Derivation and characterization of mouse embryonic stem cells from permissive and nonpermissive strains.
Nat Protoc 2014 Mar; 9(3):559-74.
Mouse embryonic stem cells (mESCs) are key tools for genetic engineering, development of stem cell-based therapies and basic research on pluripotency and early lineage commitment. However, successful derivation of germline-competent embryonic stem cell lines has, until recently, been limited to a small number of inbred mouse strains. Recently, there have been considerable advances in the field of embryonic stem cell biology, particularly in the area of pluripotency maintenance in the epiblast from which the mESCs are derived. Here we describe a protocol for efficient derivation of germline-competent mESCs from any mouse strain, including strains previously deemed nonpermissive. We provide a protocol that is generally applicable to most inbred strains, as well as a variant for nonpermissive strains. By using this protocol, mESCs can be derived in 3 weeks and fully characterized after an additional 12 weeks, at efficiencies as high as 90% and in any strain background. Nat Protoc 2014 Mar; 9(3):559-74.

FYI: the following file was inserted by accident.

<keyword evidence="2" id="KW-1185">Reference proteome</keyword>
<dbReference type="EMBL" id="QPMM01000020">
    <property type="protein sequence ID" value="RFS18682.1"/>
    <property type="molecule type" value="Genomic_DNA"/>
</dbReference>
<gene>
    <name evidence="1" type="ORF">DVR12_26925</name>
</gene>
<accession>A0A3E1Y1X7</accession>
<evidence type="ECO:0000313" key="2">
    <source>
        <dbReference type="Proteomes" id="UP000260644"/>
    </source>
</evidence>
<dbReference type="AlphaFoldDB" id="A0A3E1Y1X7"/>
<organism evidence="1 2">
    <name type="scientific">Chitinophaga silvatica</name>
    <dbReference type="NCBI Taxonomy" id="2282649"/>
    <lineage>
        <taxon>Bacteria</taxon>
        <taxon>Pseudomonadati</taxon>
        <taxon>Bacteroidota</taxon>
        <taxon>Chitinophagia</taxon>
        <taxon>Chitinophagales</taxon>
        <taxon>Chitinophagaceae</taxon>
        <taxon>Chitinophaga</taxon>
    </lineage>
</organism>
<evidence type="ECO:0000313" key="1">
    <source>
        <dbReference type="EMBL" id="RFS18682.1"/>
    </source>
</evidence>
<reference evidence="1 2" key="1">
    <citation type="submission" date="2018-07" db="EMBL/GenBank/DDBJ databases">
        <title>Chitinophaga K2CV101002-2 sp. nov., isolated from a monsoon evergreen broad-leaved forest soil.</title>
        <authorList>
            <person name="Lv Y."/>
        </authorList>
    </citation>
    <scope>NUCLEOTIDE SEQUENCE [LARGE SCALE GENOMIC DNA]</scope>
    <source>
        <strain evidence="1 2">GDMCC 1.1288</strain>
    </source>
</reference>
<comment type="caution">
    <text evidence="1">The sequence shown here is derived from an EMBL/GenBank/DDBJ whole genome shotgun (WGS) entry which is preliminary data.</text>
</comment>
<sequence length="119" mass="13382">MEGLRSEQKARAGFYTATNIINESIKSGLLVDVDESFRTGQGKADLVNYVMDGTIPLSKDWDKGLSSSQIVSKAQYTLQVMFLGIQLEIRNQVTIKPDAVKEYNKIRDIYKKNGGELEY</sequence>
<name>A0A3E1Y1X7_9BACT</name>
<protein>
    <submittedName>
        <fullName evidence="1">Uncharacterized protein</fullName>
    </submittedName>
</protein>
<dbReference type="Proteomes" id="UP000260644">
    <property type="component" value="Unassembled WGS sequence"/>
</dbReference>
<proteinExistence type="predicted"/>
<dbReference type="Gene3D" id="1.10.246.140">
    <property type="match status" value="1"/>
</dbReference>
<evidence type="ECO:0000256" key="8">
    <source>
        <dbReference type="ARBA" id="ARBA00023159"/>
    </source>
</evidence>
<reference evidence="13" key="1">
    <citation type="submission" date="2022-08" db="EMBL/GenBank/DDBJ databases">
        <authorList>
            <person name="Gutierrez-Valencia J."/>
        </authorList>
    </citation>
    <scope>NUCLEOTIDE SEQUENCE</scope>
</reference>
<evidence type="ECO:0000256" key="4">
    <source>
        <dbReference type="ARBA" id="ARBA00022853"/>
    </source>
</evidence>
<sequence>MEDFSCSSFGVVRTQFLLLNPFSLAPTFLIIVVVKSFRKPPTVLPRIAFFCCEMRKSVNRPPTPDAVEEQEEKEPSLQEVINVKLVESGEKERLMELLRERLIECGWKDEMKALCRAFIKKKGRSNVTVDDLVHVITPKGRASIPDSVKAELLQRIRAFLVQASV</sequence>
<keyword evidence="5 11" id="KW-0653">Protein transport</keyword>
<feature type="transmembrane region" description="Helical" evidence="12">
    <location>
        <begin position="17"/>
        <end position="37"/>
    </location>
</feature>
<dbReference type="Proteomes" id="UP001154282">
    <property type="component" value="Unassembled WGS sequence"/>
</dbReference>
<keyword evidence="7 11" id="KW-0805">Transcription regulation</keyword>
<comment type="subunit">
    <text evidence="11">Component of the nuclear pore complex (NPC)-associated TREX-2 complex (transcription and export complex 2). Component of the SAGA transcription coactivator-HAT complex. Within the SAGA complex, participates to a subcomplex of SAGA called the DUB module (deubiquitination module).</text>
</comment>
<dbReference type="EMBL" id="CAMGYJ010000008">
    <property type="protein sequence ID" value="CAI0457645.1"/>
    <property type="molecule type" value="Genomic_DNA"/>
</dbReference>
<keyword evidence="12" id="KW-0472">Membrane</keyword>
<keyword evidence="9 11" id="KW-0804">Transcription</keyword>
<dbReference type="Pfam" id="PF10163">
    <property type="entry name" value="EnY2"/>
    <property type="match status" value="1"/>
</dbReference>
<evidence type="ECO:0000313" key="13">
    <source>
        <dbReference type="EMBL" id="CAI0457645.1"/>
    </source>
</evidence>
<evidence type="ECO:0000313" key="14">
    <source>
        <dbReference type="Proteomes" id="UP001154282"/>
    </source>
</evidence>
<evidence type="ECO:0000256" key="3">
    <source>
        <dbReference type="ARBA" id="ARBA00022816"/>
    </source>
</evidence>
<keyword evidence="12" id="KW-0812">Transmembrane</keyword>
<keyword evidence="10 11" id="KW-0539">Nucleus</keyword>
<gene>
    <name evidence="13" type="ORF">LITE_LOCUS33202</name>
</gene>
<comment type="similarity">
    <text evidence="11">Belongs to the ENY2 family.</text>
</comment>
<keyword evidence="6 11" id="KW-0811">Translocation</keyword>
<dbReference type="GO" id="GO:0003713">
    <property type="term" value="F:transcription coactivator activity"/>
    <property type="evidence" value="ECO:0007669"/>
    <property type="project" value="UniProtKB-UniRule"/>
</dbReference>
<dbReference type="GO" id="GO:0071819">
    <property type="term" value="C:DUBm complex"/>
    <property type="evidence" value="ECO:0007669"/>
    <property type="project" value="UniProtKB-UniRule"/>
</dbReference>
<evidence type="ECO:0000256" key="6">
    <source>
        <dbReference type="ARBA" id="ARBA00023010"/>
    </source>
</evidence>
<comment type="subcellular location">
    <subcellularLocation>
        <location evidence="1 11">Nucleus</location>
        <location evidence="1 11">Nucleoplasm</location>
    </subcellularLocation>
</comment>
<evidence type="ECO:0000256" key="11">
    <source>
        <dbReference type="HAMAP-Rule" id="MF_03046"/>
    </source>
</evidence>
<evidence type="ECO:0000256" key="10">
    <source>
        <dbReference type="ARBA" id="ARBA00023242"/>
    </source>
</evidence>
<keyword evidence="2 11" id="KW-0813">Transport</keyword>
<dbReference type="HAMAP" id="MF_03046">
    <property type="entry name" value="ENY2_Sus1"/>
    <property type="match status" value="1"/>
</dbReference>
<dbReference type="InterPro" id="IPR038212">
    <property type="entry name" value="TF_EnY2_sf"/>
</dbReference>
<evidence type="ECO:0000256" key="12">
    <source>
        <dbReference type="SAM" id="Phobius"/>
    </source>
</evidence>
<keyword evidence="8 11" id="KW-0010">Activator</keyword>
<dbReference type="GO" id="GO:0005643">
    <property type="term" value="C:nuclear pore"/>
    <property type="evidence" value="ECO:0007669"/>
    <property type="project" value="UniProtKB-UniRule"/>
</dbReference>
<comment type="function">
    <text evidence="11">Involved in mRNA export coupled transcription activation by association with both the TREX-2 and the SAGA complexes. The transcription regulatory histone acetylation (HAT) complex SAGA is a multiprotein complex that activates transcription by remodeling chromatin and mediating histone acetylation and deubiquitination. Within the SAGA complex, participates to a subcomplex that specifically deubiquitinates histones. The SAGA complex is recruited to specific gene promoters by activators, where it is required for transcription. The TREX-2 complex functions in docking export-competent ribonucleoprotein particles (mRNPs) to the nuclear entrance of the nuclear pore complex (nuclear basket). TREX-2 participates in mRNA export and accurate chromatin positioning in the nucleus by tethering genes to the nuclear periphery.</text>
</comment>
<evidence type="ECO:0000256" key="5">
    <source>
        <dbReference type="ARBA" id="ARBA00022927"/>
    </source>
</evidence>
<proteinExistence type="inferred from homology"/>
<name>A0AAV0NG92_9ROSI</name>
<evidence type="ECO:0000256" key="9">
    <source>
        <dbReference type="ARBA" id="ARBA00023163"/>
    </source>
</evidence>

Czechanski, Anne; Byers, Candice; Greenstein, Ian; Schrode, Nadine; Donahue, Leah Rae; Hadjantonakis, Anna-Katerina; and Reinholdt, Laura G, "Derivation and characterization of mouse embryonic stem cells from permissive and nonpermissive strains." (2014). Faculty Research 2014. 31.